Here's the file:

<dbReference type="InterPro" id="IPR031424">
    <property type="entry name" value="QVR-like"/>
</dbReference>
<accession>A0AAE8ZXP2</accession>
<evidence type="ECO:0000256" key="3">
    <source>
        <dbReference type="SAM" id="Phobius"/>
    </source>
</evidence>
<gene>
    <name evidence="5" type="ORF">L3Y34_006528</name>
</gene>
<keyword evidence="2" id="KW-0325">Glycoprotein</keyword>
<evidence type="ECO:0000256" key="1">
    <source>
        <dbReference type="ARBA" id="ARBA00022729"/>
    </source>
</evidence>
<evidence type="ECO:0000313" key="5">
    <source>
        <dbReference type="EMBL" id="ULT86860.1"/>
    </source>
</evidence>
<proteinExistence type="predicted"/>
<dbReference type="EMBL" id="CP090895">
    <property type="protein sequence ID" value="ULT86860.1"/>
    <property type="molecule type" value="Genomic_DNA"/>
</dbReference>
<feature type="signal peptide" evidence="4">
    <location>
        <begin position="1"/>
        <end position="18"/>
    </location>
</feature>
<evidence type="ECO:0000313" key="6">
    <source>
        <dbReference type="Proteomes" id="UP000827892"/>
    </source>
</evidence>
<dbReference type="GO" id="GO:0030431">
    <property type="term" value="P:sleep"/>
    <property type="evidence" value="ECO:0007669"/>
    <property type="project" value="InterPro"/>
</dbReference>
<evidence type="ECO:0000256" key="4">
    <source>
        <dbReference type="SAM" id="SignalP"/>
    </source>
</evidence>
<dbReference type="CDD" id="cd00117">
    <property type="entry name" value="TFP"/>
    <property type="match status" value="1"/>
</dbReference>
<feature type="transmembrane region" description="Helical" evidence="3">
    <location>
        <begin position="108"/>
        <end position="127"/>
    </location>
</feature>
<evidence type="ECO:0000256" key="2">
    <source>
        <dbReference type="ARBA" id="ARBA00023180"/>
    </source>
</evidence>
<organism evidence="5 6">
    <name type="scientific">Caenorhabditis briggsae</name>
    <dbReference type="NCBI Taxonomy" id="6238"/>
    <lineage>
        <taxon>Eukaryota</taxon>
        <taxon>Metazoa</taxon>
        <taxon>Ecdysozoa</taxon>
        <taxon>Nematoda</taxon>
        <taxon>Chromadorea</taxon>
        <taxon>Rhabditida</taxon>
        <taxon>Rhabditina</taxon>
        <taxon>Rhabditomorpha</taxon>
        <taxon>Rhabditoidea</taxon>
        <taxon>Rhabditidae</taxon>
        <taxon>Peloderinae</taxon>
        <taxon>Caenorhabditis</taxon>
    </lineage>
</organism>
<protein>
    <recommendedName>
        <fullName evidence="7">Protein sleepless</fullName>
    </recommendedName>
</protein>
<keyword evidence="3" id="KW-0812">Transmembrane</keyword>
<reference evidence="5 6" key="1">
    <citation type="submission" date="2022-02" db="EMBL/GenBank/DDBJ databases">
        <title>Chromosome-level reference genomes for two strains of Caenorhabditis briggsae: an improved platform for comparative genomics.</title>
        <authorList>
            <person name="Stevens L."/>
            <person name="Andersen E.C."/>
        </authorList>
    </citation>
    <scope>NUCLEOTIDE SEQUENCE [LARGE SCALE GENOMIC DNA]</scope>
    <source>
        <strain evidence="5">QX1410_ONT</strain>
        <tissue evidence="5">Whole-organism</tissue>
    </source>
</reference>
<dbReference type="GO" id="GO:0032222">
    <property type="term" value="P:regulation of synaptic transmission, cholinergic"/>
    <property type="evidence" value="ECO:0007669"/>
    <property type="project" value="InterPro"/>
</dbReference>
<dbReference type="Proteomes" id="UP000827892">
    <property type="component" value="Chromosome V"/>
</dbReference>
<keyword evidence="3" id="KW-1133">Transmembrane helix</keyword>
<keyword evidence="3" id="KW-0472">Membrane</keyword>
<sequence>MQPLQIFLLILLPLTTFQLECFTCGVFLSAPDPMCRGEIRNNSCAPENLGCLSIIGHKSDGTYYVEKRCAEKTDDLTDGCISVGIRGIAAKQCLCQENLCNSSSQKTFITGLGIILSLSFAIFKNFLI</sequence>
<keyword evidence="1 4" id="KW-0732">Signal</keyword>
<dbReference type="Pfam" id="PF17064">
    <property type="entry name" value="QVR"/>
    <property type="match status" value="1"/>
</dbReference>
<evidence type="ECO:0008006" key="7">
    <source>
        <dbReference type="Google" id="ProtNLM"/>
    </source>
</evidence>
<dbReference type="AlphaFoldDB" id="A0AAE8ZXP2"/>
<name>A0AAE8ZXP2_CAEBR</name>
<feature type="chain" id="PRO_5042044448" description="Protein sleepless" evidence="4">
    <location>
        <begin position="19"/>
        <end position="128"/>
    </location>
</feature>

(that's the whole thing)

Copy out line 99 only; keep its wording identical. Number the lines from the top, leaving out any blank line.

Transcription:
        <strain evidence="5">QX1410_ONT</strain>